Jacksonville’s City Council is right to oppose state legislation that would reduce the control taxpayers have over the local water, sewer and electricity utility. But some council members may be confused about the reasons for opposing the measure.
Bills making their way through the Florida Legislature could violate home rule as it pertains to JEA.
Home rule, meaning local control of local matters, was codified 50 years ago and there is no reason to begin weakening the power it reserves for local taxpayers.
“Some council members feel HB 1331 and SB 1380 could open the door for a future sale of JEA,” First Coast News wrote.
That makes no sense because the city owns and can sell the JEA now.
A few years ago JEA sought bids for the utility but the plan went down the drain after it was disclosed that JEA had set up a method to enrich top management if the sale took place.
It was not the prospect of the sale that was worrisome but the way it was done.
Any asset is for sale at the right price. If someone owned a home worth $100,000 he would be pretty silly not to sell it for $10 million.
Even a revenue-producing asset is for sale. The city bought a number of private water and sewer utilities after consolidation and incorporated them into the city’s system, now operated by JEA.
JEA produces about $122 million a year for the city. The amount is similar to what a private utility would pay the city in taxes and fees.
The payment by JEA customers is offset by the lower property taxes paid by homeowners but the two groups essentially are the same people. In other words, local residents get lower property taxes in exchange for higher utility fees.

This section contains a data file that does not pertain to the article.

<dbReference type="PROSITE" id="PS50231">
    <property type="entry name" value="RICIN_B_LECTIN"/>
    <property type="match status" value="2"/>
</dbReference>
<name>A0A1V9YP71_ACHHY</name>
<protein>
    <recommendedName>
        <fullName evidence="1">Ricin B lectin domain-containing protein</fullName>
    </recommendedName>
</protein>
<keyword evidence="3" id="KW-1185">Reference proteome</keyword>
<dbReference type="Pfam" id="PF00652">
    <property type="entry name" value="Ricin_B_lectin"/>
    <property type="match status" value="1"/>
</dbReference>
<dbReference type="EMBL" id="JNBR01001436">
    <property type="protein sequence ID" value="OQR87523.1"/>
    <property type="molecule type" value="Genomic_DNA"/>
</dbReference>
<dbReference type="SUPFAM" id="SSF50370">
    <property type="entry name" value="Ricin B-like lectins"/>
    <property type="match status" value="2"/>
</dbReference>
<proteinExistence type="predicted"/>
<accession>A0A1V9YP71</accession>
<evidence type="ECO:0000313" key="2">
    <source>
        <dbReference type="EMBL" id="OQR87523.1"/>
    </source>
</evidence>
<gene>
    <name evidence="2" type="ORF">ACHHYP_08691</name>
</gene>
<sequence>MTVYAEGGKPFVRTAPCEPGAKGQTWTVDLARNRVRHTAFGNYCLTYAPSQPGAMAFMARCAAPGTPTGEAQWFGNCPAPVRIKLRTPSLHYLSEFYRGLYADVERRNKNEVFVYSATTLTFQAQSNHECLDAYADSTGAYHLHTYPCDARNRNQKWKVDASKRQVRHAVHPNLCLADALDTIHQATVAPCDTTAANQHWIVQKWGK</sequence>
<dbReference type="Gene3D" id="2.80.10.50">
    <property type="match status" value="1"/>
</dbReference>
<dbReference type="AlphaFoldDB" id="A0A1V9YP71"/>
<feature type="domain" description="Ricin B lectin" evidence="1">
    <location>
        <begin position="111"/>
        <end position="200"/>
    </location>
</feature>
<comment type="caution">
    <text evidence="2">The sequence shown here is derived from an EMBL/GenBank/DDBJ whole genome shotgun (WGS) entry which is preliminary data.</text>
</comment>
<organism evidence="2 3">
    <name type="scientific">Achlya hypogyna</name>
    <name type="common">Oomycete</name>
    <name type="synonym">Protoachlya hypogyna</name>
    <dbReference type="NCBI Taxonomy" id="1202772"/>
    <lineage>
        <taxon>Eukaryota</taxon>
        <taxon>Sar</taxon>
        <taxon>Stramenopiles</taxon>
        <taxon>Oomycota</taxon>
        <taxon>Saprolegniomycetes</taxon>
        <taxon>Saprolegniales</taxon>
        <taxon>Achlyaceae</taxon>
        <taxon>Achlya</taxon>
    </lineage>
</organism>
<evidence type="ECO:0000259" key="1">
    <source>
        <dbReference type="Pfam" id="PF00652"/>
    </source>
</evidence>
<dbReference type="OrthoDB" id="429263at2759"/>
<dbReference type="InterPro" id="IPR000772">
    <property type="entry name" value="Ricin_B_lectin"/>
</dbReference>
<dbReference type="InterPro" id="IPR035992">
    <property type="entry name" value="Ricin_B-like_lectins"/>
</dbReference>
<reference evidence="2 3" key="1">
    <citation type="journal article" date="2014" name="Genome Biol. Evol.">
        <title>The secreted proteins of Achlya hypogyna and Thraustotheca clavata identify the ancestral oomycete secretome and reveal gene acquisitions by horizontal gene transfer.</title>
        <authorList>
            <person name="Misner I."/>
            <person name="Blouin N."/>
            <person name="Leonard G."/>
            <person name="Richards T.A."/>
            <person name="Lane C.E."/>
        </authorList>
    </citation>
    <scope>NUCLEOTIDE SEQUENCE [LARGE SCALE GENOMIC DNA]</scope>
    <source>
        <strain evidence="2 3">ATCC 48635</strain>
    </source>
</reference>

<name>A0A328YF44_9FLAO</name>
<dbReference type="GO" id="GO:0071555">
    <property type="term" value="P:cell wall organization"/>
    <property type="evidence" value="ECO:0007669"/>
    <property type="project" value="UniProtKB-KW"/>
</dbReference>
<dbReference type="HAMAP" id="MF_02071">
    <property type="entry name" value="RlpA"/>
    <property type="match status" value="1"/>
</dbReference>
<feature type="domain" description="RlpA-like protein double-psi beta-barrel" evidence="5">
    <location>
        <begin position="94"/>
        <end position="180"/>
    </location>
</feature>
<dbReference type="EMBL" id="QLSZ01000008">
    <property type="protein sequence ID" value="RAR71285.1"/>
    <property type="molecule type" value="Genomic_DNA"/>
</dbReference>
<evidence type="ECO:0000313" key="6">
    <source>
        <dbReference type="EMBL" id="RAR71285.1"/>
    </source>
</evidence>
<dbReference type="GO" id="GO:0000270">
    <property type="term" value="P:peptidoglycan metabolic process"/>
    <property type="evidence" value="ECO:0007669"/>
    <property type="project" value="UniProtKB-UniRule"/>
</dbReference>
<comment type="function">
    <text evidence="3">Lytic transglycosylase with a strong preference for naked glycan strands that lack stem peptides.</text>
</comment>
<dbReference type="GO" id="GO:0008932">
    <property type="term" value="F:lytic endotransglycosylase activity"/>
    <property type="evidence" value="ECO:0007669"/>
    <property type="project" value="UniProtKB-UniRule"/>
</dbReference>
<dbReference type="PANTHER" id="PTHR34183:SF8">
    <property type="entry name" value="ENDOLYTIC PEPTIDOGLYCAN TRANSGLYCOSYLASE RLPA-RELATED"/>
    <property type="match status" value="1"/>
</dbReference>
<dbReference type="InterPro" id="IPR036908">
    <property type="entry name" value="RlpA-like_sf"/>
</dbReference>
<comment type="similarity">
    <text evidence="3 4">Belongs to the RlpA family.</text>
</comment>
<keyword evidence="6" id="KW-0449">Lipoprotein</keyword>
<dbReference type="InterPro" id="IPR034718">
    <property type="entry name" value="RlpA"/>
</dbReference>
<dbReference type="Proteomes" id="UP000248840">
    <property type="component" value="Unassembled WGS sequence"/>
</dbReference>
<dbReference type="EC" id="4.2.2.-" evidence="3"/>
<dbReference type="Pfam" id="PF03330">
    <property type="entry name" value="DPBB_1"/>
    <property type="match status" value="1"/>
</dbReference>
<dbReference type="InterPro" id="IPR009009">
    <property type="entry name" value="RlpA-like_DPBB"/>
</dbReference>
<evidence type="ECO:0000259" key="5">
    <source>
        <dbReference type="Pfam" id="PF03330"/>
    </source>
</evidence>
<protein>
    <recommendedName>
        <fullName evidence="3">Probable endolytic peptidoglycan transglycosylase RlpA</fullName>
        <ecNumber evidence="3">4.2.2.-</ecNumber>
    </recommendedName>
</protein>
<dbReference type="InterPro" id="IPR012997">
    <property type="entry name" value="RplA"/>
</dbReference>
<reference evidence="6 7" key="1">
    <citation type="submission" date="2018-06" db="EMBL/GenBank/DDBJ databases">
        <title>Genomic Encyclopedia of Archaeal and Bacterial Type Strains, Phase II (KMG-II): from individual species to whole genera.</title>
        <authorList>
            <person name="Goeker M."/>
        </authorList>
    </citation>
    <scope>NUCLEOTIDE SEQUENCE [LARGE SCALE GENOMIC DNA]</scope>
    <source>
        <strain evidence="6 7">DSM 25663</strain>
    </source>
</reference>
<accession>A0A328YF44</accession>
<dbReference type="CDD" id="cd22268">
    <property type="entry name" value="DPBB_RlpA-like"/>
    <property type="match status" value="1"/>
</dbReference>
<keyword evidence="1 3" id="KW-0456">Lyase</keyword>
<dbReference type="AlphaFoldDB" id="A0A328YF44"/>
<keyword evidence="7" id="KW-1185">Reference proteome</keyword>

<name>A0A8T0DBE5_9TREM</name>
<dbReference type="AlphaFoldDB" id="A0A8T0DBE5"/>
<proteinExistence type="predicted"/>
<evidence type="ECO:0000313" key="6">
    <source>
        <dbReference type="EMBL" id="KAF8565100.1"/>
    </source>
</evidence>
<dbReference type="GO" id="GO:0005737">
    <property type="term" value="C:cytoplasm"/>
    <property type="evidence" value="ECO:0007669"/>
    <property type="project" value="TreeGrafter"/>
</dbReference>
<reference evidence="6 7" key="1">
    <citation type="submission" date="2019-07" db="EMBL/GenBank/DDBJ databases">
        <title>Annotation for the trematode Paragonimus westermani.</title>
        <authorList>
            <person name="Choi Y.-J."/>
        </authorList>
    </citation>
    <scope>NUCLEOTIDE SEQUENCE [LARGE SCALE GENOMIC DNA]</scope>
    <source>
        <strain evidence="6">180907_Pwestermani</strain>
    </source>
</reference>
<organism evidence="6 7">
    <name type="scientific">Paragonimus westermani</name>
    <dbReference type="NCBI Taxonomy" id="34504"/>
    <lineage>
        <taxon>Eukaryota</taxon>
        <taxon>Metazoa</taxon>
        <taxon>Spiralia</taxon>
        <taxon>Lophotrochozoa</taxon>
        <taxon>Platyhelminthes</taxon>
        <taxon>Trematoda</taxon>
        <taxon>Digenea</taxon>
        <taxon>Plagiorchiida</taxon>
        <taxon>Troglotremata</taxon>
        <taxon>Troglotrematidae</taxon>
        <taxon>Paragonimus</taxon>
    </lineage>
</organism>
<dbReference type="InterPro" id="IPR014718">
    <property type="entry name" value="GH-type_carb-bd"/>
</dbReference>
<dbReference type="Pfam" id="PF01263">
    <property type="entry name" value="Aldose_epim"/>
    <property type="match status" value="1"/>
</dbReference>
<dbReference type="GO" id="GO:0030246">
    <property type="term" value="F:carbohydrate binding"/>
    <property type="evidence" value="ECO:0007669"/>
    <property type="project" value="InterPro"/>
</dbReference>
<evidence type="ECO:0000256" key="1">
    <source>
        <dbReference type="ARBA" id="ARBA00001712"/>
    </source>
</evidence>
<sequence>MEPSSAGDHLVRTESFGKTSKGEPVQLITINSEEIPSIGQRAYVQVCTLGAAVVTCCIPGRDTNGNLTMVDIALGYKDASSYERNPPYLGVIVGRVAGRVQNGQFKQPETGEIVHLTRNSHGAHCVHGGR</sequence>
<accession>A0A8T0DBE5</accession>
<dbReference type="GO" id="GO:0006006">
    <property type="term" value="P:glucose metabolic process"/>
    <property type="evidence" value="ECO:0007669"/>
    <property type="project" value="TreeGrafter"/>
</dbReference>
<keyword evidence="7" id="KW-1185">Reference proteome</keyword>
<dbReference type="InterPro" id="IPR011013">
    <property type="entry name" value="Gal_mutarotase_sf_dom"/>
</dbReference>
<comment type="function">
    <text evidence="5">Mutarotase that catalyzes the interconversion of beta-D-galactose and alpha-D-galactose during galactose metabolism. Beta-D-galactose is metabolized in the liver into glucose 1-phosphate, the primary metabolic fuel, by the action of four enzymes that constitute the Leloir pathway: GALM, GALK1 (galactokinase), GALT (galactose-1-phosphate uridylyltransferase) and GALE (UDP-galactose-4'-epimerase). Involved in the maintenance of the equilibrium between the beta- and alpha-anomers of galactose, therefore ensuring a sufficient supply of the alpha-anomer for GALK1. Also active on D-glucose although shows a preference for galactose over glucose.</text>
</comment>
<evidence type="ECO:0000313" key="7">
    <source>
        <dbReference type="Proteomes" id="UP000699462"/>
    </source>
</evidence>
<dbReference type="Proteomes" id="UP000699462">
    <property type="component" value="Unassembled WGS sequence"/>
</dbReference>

No local legislators are sponsors of the bills causing concern. Apparently, some legislator in another part of the state has a beef with a municipal utility related to sales outside the service boundaries of the utility.
The Senate version would require a municipality to charge customers receiving its utility services in another municipality the same rates, fees, and charges it charges consumers within its municipal boundaries under certain circumstances,
Because JEA sells electricity outside of Jacksonville, there is local concern about Tallahassee affecting JEA’s ability to set rates and collect revenue.
Still another bill, SB1380, would place any municipal utility that sells service outside its service area under the Public Service Commission, which now regulates private utilities, for a period of five years. That is the bill that could do harm to Jacksonville. Its progress is temporarily postponed in the Senate Regulated Industries Committee.
The resolution approved by the council expresses its opinion but has no force of law. The organization representing municipal utilities in the state also is opposed.
Finally, another bill in the works would require the city to eliminate septic tanks within 10 years. The Curry administration already is pursuing such a plan at tremendous cost and with little justification, but the new bill would put state impetus behind such a quest.
It is difficult to imagine that a Republican majority in the legislature would allow a slew of bills to pass that would have such a significant impact on local governments, given that no showing of a problem needing a solution has been presented.
But strange things happen in Tallahassee this time of year so it is well to be prepared, and act when a threat arises.